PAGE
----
Shin splints are one of the most common injuries for runners, dancers, and other athletes. Known medically as medial tibial stress syndrome, shin splints occur from repeated stress of impact on the shinbone (tibia). It manifests as pain and tenderness along the front of the leg. Shin splints can be painful, but thankfully they are both fixable and preventable.
Who is at risk of shin splints?
Anyone who engages in activity that frequently exerts force on the legs can potentially get shin splints. It is common for:
- Runners, but particularly beginners who are new to running;
- Gymnasts and dancers who have hard landings on the floor;
- Sports participants in soccer, basketball, tennis, etc who make frequent and abrupt starts and stops during play.
In addition, risk factors include running on hills or hard surfaces, and having flat feet or high arches.
How to prevent shin splints
There are a few common causes of shin splints. If you are aware of these causes, you can take measures to prevent shin splints from happening in the first place.
Cause #1: Not stretching before exercise
Prevention: Prep your leg muscles beforehand! Stretches to avoid shin splints include calf raises, hip rotations, lateral lunges, and air squats.
In addition, incorporate regular strength training into your exercise regimen. Strengthening your legs, ankles, and hips can help them better tolerate high impact activities.
Cause #2: Bad shoes
Wearing ill-fitting, worn-out, or inappropriate shoes is just asking for trouble.
Prevention: Invest in a good pair of running shoes with a lot of cushioning and stability. These shoes are specifically designed to help absorb the shock of impact and disperse it more evenly, so your tibia doesn’t get the full force of it.
Make sure the shoes fit properly! They should fit snugly, but without any discomfort. Replace your shoes occasionally, since worn shoes contribute to shin splints. Runners should replace their shoes every 350 to 500 miles or so.
You may also want to consider supplementing with shock-absorbing insoles or arch support inserts.
Cause #3: Doing too much, too soon, for too long
Beginning runners often fall into the trap of increasing their distance or speed too quickly. Advanced athletes either push themselves too hard while training, or introduce changes to their training too abruptly. Doing too much without giving the body time to adjust overloads the shins.
Prevention: For runners, increase mileage or pace no more than 10% for three weeks, and take it back down on the fourth week to recover. And repeat. The key for any athlete is to make gradual and steady increases when it comes to training or exercising. Don’t get so anxious to see results that you set yourself back with an injury!
Cause #4: Poor form
Running is more than just walking fast! You need to have proper form. Running improperly can place unnecessary, repeated, and prolonged stress on the wrong parts of your body. This is a recipe for shin splints (and other injuries!).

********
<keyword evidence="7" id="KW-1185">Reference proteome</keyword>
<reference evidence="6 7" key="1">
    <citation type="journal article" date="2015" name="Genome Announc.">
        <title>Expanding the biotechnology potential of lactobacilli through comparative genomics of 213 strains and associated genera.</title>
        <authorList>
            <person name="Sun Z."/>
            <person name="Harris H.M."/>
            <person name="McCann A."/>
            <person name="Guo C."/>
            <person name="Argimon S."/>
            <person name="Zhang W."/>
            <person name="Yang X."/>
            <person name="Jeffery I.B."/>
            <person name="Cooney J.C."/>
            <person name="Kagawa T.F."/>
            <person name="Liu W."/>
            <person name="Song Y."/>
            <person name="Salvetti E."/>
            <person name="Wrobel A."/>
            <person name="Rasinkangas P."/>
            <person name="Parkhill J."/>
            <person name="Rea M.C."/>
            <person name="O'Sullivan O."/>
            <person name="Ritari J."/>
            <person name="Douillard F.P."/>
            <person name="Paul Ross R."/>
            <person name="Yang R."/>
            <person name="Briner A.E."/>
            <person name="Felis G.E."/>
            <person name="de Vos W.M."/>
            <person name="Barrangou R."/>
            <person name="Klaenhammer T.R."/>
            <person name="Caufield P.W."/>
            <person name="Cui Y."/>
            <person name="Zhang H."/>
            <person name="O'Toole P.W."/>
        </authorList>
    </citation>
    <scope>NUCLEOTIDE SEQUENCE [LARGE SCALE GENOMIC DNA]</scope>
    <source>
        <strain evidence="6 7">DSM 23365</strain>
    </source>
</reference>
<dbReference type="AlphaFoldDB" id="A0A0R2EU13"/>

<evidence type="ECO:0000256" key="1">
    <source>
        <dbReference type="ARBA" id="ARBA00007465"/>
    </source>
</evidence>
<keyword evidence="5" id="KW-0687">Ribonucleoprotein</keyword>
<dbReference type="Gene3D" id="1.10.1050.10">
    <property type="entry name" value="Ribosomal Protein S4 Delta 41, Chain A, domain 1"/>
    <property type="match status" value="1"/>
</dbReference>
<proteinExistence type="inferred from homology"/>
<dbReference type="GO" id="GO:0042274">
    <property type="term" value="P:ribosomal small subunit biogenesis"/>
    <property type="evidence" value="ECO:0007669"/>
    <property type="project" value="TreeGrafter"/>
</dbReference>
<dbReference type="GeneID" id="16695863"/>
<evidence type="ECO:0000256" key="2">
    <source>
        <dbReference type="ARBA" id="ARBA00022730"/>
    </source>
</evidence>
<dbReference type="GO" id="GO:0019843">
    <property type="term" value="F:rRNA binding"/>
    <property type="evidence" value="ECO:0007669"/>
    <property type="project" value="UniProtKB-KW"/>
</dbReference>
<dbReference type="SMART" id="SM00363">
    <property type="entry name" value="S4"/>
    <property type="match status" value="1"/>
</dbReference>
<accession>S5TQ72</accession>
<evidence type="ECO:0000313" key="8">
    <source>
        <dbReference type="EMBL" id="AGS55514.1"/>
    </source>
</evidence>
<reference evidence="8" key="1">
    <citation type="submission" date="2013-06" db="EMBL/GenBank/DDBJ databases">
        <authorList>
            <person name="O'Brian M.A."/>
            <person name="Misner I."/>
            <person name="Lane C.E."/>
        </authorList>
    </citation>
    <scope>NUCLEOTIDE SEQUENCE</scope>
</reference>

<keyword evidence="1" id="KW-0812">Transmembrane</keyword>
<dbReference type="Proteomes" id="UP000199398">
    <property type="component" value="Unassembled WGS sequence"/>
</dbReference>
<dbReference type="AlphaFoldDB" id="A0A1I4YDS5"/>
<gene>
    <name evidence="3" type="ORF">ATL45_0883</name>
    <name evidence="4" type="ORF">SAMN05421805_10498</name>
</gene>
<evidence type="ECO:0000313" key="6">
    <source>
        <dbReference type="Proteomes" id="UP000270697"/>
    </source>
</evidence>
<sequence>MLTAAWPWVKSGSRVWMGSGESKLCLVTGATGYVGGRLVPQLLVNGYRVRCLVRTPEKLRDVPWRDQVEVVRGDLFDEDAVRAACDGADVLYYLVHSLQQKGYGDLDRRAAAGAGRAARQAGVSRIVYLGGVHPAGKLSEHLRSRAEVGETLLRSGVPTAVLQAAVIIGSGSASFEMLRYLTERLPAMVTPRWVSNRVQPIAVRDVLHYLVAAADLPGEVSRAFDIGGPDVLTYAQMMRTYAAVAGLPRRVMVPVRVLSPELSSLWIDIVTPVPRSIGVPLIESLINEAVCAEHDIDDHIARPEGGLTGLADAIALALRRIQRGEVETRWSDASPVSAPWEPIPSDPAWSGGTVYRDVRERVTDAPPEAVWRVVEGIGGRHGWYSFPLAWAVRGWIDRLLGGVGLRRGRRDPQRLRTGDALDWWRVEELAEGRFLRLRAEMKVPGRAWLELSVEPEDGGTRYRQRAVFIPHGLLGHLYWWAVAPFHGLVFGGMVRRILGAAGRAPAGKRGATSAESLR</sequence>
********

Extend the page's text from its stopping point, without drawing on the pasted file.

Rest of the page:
Prevention: Your entire body is involved in running, from your head to your arms to your toes. Any one part with incorrect movement or positioning can cause pain in the long run. Proper form involves the following:
- Look straight ahead, not up or down.
- Pull your shoulders back but keep them relaxed.
- Avoid landing on the heel with a straight leg — instead, when your foot strikes the ground, it should be right underneath your knee, with your shin perpendicular to the ground.
- Land and push off with the ball of your foot.
- Don’t flex the toes up as you land.
- Keep your legs as relaxed as possible.
It may be a lot to think about, but having proper running form is half the battle of preventing shin splints. And the more you consciously practice it, the more natural it becomes.
How to fix shin splints
Prevention is ideal, but what if you already have shin splints? Treatment for shin splints is simple: rest. Shin splints can take months to completely heal. Ice and painkillers can help you deal with the pain as they heal.
Rest: If you are an active athlete, taking time off is probably the last thing you want to do! But resting the shins is important. During this time, cross-train with activities that are low-impact, such as swimming, to keep your fitness level up.
Ice: Ice your shins for 20-30 minutes every 3-4 hours for a few days.
Painkillers: Over-the-counter ibuprofen or aspirin can also help with swelling and pain.
You should be pain free for two weeks before easing back into your former activity again.
When should I see a doctor about shin splints?
If adequate rest, ice, and painkillers don’t provide relief, you should visit a doctor. Lower leg pain could also be indicative of tendonitis, compression syndrome, or a stress fracture. A doctor will need to run tests to diagnose the problem and recommend the appropriate treatment.
In and Out Express Care enjoys serving some of Hampton Roads’ elite athletes. Whether you’re a beginning runner or advanced athlete, know that you can stop by one of our four convenient urgent care locations in Hampton Roads to receive top care for your injuries!